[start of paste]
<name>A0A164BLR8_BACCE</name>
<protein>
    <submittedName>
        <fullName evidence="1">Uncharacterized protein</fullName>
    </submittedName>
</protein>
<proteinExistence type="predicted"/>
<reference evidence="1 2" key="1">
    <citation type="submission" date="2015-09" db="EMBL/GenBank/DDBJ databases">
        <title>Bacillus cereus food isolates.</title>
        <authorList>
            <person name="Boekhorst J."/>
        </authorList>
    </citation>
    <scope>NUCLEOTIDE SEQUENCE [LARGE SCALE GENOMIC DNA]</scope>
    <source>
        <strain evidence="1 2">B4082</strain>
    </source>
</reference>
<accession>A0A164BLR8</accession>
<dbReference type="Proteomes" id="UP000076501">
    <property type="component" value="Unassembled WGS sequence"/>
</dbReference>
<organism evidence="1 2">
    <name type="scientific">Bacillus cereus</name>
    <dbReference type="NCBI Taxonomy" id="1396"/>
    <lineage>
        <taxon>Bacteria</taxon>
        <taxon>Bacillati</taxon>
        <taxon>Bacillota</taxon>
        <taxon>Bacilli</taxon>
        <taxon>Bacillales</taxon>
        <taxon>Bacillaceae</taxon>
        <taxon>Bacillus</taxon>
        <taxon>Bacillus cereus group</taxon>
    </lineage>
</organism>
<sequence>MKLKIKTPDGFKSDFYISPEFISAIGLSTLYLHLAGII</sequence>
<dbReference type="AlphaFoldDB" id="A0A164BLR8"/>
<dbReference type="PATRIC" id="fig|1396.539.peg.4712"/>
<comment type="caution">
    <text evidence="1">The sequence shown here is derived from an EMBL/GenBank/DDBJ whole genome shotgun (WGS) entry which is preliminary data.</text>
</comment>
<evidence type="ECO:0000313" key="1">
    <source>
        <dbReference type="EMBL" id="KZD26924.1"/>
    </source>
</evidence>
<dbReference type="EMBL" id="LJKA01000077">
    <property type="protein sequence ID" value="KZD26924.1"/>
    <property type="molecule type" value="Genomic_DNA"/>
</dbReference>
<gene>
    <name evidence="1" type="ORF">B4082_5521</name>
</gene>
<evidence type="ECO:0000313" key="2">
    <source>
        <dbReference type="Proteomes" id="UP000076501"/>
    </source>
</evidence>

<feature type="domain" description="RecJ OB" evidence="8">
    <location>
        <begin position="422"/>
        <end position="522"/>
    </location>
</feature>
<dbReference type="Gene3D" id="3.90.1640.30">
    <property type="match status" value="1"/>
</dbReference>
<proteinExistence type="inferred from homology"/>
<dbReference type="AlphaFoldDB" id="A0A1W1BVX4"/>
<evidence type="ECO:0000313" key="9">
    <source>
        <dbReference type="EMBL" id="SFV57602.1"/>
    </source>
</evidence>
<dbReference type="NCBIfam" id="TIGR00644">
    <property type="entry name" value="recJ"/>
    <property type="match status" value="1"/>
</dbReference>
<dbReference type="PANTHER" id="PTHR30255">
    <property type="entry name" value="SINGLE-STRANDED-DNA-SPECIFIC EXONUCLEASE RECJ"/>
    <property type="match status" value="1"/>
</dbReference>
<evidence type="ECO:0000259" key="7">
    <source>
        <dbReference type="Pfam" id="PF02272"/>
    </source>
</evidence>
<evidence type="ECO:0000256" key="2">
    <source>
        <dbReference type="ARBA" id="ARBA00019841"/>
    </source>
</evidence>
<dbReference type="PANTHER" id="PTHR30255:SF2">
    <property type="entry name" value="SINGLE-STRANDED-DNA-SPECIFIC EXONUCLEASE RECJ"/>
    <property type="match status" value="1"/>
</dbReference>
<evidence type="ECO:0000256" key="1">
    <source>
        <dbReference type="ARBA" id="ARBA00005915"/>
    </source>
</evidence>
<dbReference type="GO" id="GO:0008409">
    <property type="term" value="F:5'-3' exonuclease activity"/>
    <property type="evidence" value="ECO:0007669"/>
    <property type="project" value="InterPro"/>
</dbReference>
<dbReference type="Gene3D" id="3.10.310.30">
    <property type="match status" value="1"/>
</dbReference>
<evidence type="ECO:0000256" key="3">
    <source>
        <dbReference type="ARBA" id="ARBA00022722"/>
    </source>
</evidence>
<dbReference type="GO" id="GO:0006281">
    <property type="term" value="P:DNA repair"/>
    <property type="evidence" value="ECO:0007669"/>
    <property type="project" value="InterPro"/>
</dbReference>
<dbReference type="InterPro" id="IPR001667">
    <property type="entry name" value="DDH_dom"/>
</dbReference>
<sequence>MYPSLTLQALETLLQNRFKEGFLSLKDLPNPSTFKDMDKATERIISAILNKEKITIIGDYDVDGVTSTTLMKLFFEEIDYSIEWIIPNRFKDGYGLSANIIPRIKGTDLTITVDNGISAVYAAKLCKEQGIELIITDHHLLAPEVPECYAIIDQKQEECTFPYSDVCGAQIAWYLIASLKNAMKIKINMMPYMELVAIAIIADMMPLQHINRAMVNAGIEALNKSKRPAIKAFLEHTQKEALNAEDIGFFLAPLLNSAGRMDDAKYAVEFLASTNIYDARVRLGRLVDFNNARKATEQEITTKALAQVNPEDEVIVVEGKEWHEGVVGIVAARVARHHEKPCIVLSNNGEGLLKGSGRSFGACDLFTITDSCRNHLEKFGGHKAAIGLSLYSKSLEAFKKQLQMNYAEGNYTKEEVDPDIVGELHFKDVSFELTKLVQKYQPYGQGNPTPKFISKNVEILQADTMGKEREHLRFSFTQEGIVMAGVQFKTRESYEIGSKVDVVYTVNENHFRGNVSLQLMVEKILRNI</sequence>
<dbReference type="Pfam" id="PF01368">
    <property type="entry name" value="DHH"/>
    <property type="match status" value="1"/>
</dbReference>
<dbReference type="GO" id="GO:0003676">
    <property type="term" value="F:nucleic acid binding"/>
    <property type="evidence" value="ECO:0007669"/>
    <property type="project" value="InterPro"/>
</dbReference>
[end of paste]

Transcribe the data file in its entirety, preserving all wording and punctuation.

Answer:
<name>A0A164BLR8_BACCE</name>
<protein>
    <submittedName>
        <fullName evidence="1">Uncharacterized protein</fullName>
    </submittedName>
</protein>
<proteinExistence type="predicted"/>
<reference evidence="1 2" key="1">
    <citation type="submission" date="2015-09" db="EMBL/GenBank/DDBJ databases">
        <title>Bacillus cereus food isolates.</title>
        <authorList>
            <person name="Boekhorst J."/>
        </authorList>
    </citation>
    <scope>NUCLEOTIDE SEQUENCE [LARGE SCALE GENOMIC DNA]</scope>
    <source>
        <strain evidence="1 2">B4082</strain>
    </source>
</reference>
<accession>A0A164BLR8</accession>
<dbReference type="Proteomes" id="UP000076501">
    <property type="component" value="Unassembled WGS sequence"/>
</dbReference>
<organism evidence="1 2">
    <name type="scientific">Bacillus cereus</name>
    <dbReference type="NCBI Taxonomy" id="1396"/>
    <lineage>
        <taxon>Bacteria</taxon>
        <taxon>Bacillati</taxon>
        <taxon>Bacillota</taxon>
        <taxon>Bacilli</taxon>
        <taxon>Bacillales</taxon>
        <taxon>Bacillaceae</taxon>
        <taxon>Bacillus</taxon>
        <taxon>Bacillus cereus group</taxon>
    </lineage>
</organism>
<sequence>MKLKIKTPDGFKSDFYISPEFISAIGLSTLYLHLAGII</sequence>
<dbReference type="AlphaFoldDB" id="A0A164BLR8"/>
<dbReference type="PATRIC" id="fig|1396.539.peg.4712"/>
<comment type="caution">
    <text evidence="1">The sequence shown here is derived from an EMBL/GenBank/DDBJ whole genome shotgun (WGS) entry which is preliminary data.</text>
</comment>
<evidence type="ECO:0000313" key="1">
    <source>
        <dbReference type="EMBL" id="KZD26924.1"/>
    </source>
</evidence>
<dbReference type="EMBL" id="LJKA01000077">
    <property type="protein sequence ID" value="KZD26924.1"/>
    <property type="molecule type" value="Genomic_DNA"/>
</dbReference>
<gene>
    <name evidence="1" type="ORF">B4082_5521</name>
</gene>
<evidence type="ECO:0000313" key="2">
    <source>
        <dbReference type="Proteomes" id="UP000076501"/>
    </source>
</evidence>

<feature type="domain" description="RecJ OB" evidence="8">
    <location>
        <begin position="422"/>
        <end position="522"/>
    </location>
</feature>
<dbReference type="Gene3D" id="3.90.1640.30">
    <property type="match status" value="1"/>
</dbReference>
<proteinExistence type="inferred from homology"/>
<dbReference type="AlphaFoldDB" id="A0A1W1BVX4"/>
<evidence type="ECO:0000313" key="9">
    <source>
        <dbReference type="EMBL" id="SFV57602.1"/>
    </source>
</evidence>
<dbReference type="NCBIfam" id="TIGR00644">
    <property type="entry name" value="recJ"/>
    <property type="match status" value="1"/>
</dbReference>
<dbReference type="PANTHER" id="PTHR30255">
    <property type="entry name" value="SINGLE-STRANDED-DNA-SPECIFIC EXONUCLEASE RECJ"/>
    <property type="match status" value="1"/>
</dbReference>
<evidence type="ECO:0000259" key="7">
    <source>
        <dbReference type="Pfam" id="PF02272"/>
    </source>
</evidence>
<evidence type="ECO:0000256" key="2">
    <source>
        <dbReference type="ARBA" id="ARBA00019841"/>
    </source>
</evidence>
<dbReference type="PANTHER" id="PTHR30255:SF2">
    <property type="entry name" value="SINGLE-STRANDED-DNA-SPECIFIC EXONUCLEASE RECJ"/>
    <property type="match status" value="1"/>
</dbReference>
<evidence type="ECO:0000256" key="1">
    <source>
        <dbReference type="ARBA" id="ARBA00005915"/>
    </source>
</evidence>
<dbReference type="GO" id="GO:0008409">
    <property type="term" value="F:5'-3' exonuclease activity"/>
    <property type="evidence" value="ECO:0007669"/>
    <property type="project" value="InterPro"/>
</dbReference>
<dbReference type="Gene3D" id="3.10.310.30">
    <property type="match status" value="1"/>
</dbReference>
<evidence type="ECO:0000256" key="3">
    <source>
        <dbReference type="ARBA" id="ARBA00022722"/>
    </source>
</evidence>
<dbReference type="GO" id="GO:0006281">
    <property type="term" value="P:DNA repair"/>
    <property type="evidence" value="ECO:0007669"/>
    <property type="project" value="InterPro"/>
</dbReference>
<dbReference type="InterPro" id="IPR001667">
    <property type="entry name" value="DDH_dom"/>
</dbReference>
<sequence>MYPSLTLQALETLLQNRFKEGFLSLKDLPNPSTFKDMDKATERIISAILNKEKITIIGDYDVDGVTSTTLMKLFFEEIDYSIEWIIPNRFKDGYGLSANIIPRIKGTDLTITVDNGISAVYAAKLCKEQGIELIITDHHLLAPEVPECYAIIDQKQEECTFPYSDVCGAQIAWYLIASLKNAMKIKINMMPYMELVAIAIIADMMPLQHINRAMVNAGIEALNKSKRPAIKAFLEHTQKEALNAEDIGFFLAPLLNSAGRMDDAKYAVEFLASTNIYDARVRLGRLVDFNNARKATEQEITTKALAQVNPEDEVIVVEGKEWHEGVVGIVAARVARHHEKPCIVLSNNGEGLLKGSGRSFGACDLFTITDSCRNHLEKFGGHKAAIGLSLYSKSLEAFKKQLQMNYAEGNYTKEEVDPDIVGELHFKDVSFELTKLVQKYQPYGQGNPTPKFISKNVEILQADTMGKEREHLRFSFTQEGIVMAGVQFKTRESYEIGSKVDVVYTVNENHFRGNVSLQLMVEKILRNI</sequence>
<dbReference type="Pfam" id="PF01368">
    <property type="entry name" value="DHH"/>
    <property type="match status" value="1"/>
</dbReference>
<dbReference type="GO" id="GO:0003676">
    <property type="term" value="F:nucleic acid binding"/>
    <property type="evidence" value="ECO:0007669"/>
    <property type="project" value="InterPro"/>
</dbReference>